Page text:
Finally the optical medium layer 11 is irradiated with ultraviolet rays in every direction and is thereby chemically stabilized. This fixing treatment is carried out, for example, by exposing the layer 11 to the light of a 2.5-mW high-pressure mercury lamp for 5 minutes. The product is then dried. Experiments have revealed that the product obtained after fixing and drying retains the optical waveguide 20, including the end portions 21 to 23, as and having a higher refractive index than the surrounding portions. The optical medium layer 11 is further coated with a layer 12, for example, of acrylic resin having a lower refractive index than the waveguide 20 (see FIG. 1). The resin layer 12 of low refractive index serves to prevent deposition of dust and staining and to prevent leakage of light propagating through the waveguide 20.
With the present embodiment, the optical waveguide 20 is formed with widthwise flaring end portions, and the light emerging from the optical fibers and incident on the flaring portions accelerates the polymerization of the portions through which the light has propagated to form optical coupling paths, so that high efficient optical coupling can be realized even when the waveguide 20 is optically out of alignment with the optical fibers 31 to 33. Further because the waveguide and the optical coupling paths between the waveguide and the optical fibers can be formed by a sequence of steps, the embodiment is easy to fabricate. If the waveguide 20 is optically in alignment with the optical fibers with high accuracy, the end portions 21 to 23 need not always be flared.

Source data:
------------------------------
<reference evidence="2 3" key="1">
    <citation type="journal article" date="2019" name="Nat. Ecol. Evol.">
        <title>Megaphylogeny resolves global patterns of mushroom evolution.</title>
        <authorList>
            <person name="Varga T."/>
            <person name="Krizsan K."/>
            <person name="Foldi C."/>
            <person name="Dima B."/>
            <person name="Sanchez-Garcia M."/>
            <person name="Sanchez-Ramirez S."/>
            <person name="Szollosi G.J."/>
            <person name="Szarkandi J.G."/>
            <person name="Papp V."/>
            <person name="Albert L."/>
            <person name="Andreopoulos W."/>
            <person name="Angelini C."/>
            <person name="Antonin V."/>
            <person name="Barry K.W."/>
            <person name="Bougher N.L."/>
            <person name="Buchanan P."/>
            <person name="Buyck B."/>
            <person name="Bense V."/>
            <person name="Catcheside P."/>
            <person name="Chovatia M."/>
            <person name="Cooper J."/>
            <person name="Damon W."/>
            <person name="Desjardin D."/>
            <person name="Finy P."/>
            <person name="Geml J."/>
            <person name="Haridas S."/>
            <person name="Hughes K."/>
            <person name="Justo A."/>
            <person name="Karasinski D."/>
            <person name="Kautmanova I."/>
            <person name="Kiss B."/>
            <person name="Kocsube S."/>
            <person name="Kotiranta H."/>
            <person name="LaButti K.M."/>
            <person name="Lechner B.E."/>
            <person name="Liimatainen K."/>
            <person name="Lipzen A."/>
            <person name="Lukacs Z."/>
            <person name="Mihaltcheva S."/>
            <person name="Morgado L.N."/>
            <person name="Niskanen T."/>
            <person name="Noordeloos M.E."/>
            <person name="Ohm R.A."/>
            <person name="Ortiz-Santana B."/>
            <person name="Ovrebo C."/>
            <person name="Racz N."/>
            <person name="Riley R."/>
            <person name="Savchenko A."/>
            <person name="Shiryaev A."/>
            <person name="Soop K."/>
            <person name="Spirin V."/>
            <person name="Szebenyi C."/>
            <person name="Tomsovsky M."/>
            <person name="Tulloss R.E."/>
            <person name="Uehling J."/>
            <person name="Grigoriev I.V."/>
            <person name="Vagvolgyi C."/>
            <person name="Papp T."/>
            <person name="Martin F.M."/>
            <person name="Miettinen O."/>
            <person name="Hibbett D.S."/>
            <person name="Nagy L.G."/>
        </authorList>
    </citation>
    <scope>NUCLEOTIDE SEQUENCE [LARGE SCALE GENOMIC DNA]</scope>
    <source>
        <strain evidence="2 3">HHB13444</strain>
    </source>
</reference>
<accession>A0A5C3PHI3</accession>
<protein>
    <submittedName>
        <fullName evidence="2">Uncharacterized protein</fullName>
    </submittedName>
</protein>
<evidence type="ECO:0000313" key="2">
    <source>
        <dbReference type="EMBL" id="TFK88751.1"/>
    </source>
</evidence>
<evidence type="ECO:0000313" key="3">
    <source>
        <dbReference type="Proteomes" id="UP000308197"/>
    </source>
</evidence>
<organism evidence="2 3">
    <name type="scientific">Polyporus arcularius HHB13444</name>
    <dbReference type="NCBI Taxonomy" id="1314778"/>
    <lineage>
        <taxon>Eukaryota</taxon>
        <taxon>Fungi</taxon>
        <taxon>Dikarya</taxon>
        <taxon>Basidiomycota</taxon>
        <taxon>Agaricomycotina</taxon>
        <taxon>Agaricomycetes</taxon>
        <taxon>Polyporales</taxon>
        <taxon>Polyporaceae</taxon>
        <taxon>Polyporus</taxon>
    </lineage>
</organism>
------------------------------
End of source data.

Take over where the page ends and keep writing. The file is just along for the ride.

While the optical waveguide formed in the optical medium layer according to the foregoing embodiment is Y-shaped and has symmetric wave dividing-wave coupling paths, the waveguide can be shaped otherwise. For example, it may have asymmetric wave dividing-wave coupling paths or need not have any of such paths. The optical waveguide exemplified is 200 μm in both thickness and width and is suited for propagating multimode light, while these dimensions can be 5 to 10 μm for single mode use. Useful optical medium can be any of those containing a monomer which can be photopolymerized into a polymer having a higher refractive index than the monomer. For example, it is possible to use a solution of 1% of acrylamide and 5% of polymethyl methacrylate (PMA) in a solvent mixture of benzene and ethylene glycol.
FIG. 6 shows another embodiment of the present invention. The optical coupling device 4 shown is adapted for optically coupling an optical fiber 51 to a photoconductive element 6, such as a phototransistor. The optical fiber 51 comprises a core 51a and a clad layer 51b, which is partly removed to expose the core 51a at one end of the fiber. The core 51a need not always be exposed. The photoconductive element 6 has a stem or mount 62, from the upper end of which a photoconductive chip 61 is slightly projected. Connecting pins 63 extends from the opposite side of the mount 62.
One end of the core 51a of the optical fiber 51 is opposed to the chip 61 of the photoconductive element 6 as spaced apart therefrom by a predetermined distance. The space is filled with an optical medium 41 which is the same as the one already stated, whereby the optical fiber 51 can be physically connected to the element 6. As indicated by a broken line 41a, the mount of the element 6 may be covered with the optical medium.